You teachers are not just your superiors in the hierarchy of high school, but also willing to be your friend as much as the constraints of the hierarchy allow. Gift-giving is just one way to transcend this hierarchy and to really thank the teacher for what she’s done for you this entire year, especially if you’ve been nothing but a condescending little slacker for the entire school year.

Once I gave a teacher a mix tape because I knew the kind of music he liked (indie alt). He told me straight up that it was one of the coolest gifts he’d ever received. Then he moved to Spain, but that’s a story for another time.

5. If you don’t know your teachers well enough to personalize their gifts, get them a tissue box.

No one I know understands why there are never any tissues around come flu season. No one has made the connection, at the very least, between the absence of school tissues and why teachers are often so willing to gift extra credit to the students who bring tissue boxes to school.

So here’s the connection: the school does not provide tissues to teachers. Every tissue box that shows up is money out of the teacher’s own pocket. Reasons being: I have no fucking idea. It’s cruel. But there’s a way you can turn this to your advantage.

Tissue boxes are considered a precious commodity in high school. Gift them, and you become God. Or, at least, a favored one. No teacher in their right mind will deny you the luxury of gifting a tissue box. They all secretly wish it would happen. After all, it’s not a trite Hallmark card, a rarely used #1 Teacher coffee mug, or a box of inedible ethnic snacks. They’re cheap when bought in bulk, and infinitely useful come flu season (read: winter) and allergy season (read: fall and spring).

Later in high school, when you need recommendation letters, every single goddamn teacher you’d ever had will remember you as that one kid who was thoughtful enough to bring tissues as a non-denominational winter holiday gift. They’ll write you nothing but praise and love and will definitely say yes if you ever ask them to go on a casual coffee date with you just to catch up on the latest stuff.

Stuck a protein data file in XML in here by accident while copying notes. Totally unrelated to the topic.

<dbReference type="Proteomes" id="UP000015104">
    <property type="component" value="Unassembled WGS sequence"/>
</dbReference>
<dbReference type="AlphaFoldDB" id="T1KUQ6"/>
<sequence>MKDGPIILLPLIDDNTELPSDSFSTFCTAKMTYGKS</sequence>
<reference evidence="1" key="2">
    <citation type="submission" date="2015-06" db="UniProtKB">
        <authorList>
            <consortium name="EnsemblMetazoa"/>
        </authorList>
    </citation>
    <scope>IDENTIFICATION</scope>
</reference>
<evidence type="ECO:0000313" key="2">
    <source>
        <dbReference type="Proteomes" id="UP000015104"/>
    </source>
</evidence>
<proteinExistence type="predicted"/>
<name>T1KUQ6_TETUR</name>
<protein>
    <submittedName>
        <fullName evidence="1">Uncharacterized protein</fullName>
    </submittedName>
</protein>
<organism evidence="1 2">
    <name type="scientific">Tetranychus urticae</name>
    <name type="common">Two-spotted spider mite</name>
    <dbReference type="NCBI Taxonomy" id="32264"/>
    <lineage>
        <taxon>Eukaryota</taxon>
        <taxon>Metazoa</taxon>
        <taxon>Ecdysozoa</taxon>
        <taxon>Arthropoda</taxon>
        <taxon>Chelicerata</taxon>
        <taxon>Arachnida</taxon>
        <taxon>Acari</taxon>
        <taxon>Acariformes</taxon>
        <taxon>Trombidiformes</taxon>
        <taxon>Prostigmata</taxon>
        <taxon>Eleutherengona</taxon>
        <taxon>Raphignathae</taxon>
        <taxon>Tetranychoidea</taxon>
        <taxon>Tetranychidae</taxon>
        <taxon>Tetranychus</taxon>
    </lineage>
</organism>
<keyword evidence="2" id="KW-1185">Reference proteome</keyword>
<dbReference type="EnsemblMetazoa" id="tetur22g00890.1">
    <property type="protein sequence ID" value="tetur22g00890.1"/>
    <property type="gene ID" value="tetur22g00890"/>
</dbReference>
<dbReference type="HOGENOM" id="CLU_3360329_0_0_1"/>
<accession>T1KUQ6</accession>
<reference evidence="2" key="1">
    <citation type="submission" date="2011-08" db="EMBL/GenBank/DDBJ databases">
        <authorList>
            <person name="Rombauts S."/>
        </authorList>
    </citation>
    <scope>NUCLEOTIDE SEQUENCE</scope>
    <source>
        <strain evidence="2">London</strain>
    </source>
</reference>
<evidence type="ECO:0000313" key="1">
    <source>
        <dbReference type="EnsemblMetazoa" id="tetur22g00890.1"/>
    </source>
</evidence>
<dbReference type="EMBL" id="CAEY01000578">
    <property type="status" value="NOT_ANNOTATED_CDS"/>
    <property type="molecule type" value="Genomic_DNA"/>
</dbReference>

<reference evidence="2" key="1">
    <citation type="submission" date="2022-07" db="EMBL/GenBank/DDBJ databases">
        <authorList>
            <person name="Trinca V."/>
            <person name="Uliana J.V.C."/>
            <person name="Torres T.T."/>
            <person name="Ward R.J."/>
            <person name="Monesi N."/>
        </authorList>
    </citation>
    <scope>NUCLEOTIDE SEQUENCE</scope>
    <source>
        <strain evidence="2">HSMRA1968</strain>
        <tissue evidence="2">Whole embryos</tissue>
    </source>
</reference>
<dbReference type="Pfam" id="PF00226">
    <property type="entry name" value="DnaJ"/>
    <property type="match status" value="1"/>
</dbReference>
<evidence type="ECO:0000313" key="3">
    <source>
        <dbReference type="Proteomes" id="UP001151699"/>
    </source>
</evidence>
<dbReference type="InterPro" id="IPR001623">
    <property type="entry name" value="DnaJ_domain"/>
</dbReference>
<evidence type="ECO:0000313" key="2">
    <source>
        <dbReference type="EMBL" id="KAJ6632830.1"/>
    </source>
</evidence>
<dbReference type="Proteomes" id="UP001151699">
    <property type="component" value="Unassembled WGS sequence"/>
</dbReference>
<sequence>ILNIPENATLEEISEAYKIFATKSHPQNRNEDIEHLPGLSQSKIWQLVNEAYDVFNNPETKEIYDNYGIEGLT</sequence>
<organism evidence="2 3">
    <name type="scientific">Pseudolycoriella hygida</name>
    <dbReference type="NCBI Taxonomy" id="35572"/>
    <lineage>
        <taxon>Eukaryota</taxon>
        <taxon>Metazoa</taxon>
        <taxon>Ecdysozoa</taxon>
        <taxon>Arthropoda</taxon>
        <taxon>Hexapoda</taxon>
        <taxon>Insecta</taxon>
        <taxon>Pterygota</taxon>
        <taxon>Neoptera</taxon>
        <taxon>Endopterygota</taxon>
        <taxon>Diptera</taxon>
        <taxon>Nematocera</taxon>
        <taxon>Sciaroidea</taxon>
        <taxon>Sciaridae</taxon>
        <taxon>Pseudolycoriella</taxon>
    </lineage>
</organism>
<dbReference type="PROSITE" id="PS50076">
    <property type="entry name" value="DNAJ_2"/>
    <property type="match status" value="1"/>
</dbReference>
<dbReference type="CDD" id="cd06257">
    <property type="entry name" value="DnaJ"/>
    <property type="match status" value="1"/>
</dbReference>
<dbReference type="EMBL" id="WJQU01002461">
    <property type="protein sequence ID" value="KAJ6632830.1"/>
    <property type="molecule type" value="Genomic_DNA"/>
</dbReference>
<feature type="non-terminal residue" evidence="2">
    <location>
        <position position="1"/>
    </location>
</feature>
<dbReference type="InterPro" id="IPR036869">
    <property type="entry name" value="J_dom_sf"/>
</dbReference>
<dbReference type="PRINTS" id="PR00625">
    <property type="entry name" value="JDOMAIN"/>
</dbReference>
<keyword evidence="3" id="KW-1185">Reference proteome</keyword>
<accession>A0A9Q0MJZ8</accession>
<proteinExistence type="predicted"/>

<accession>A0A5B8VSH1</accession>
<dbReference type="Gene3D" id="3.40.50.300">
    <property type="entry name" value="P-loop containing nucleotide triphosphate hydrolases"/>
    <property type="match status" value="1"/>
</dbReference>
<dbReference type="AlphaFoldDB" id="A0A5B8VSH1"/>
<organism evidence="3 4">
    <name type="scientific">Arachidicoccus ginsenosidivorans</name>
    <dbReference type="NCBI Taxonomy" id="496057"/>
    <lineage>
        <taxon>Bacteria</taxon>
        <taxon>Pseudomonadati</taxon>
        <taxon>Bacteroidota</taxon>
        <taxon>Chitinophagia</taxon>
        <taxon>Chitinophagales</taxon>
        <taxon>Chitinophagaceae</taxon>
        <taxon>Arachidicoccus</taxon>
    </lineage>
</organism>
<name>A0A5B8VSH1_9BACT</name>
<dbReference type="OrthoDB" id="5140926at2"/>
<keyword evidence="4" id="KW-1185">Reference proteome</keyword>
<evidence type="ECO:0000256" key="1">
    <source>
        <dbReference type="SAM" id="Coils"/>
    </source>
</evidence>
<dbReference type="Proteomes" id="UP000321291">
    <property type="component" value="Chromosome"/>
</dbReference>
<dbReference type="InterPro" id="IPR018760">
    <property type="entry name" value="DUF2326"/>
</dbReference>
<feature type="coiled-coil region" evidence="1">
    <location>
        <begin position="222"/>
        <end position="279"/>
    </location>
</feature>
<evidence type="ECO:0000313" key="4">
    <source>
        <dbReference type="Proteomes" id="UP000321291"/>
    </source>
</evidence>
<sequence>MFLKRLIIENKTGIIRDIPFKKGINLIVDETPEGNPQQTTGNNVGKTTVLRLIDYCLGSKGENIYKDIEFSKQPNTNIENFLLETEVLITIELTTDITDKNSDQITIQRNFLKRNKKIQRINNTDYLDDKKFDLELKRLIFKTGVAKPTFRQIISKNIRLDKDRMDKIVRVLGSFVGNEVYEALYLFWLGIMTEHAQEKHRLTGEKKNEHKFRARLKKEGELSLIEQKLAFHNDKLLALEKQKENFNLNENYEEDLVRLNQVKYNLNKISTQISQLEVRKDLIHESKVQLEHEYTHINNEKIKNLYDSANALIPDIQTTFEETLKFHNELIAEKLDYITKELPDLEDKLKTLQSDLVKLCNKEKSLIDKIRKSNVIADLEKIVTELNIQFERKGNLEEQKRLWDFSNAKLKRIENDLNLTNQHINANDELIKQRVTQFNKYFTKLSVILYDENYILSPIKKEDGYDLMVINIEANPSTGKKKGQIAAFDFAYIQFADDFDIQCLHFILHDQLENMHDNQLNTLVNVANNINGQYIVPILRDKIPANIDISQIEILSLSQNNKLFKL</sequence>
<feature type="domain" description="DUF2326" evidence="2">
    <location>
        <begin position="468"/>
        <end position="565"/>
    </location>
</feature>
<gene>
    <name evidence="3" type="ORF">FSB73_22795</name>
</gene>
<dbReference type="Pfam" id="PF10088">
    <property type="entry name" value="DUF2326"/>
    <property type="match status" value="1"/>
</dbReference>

6. It doesn’t matter who you are, going to class is important because you’re always learning something useful. Be a go-getter instead of a try-hard because 364/365 that valedictorian spot is not yours.

I’m not going to deny that I’ve never skipped class. Of course I’ve skipped class! When my procrastination got the better of me, I skipped like crazy trying to meet deadlines. In the end, I passed, of course, but I could have done significantly better if I hadn’t been such a slacker.

I don’t have any regrets, though. Because I learned quite a lot from my experiences being a professional slacker in a non-professional classroom.

And that’s what I mean. It doesn’t matter where you are, who you are, you’re always learning. It’s unlikely that you’re ranked number one in your class because there are tons of people way smarter than you, who work harder than you. It’s not disparaging and discouraging, it’s just the truth. So differentiate yourself by being forward about your learning. 90% of what you learn in high school isn’t going to happen in the literal classroom. 90% of what you learn in a high school classroom will never be applied in real life unless you’re a biographical historian or a quantum mathematician. But that 90% and 10% make up the 100% of what you will end up using in real life and the majority of that just happens to be important pro-tips by teachers who’ve already been there.

If you take the time to go to class, you’ll learn that your teachers are actually human beings. They’re not scary overlords or incompetent fools who came back to high school to either terrorize small children or because they couldn’t get a real job. They became teachers for a reason, whether it’s because they wanted to pass on important knowledge to future generations of scholars or because they were willing to take a pay cut in order to be there for their special-needs child.

They have experiences that they want to share, and you have experiences that you want to make. So yes, skip class if you absolutely have to, but just remember that practical knowledge comes from the teacher, not the classroom. With the exception of health. Because health, if the curriculum is good, is all about practical knowledge.

7. High school gives you so many second chances. It’s that magical four years of life where you can fall off the wagon and still get back on.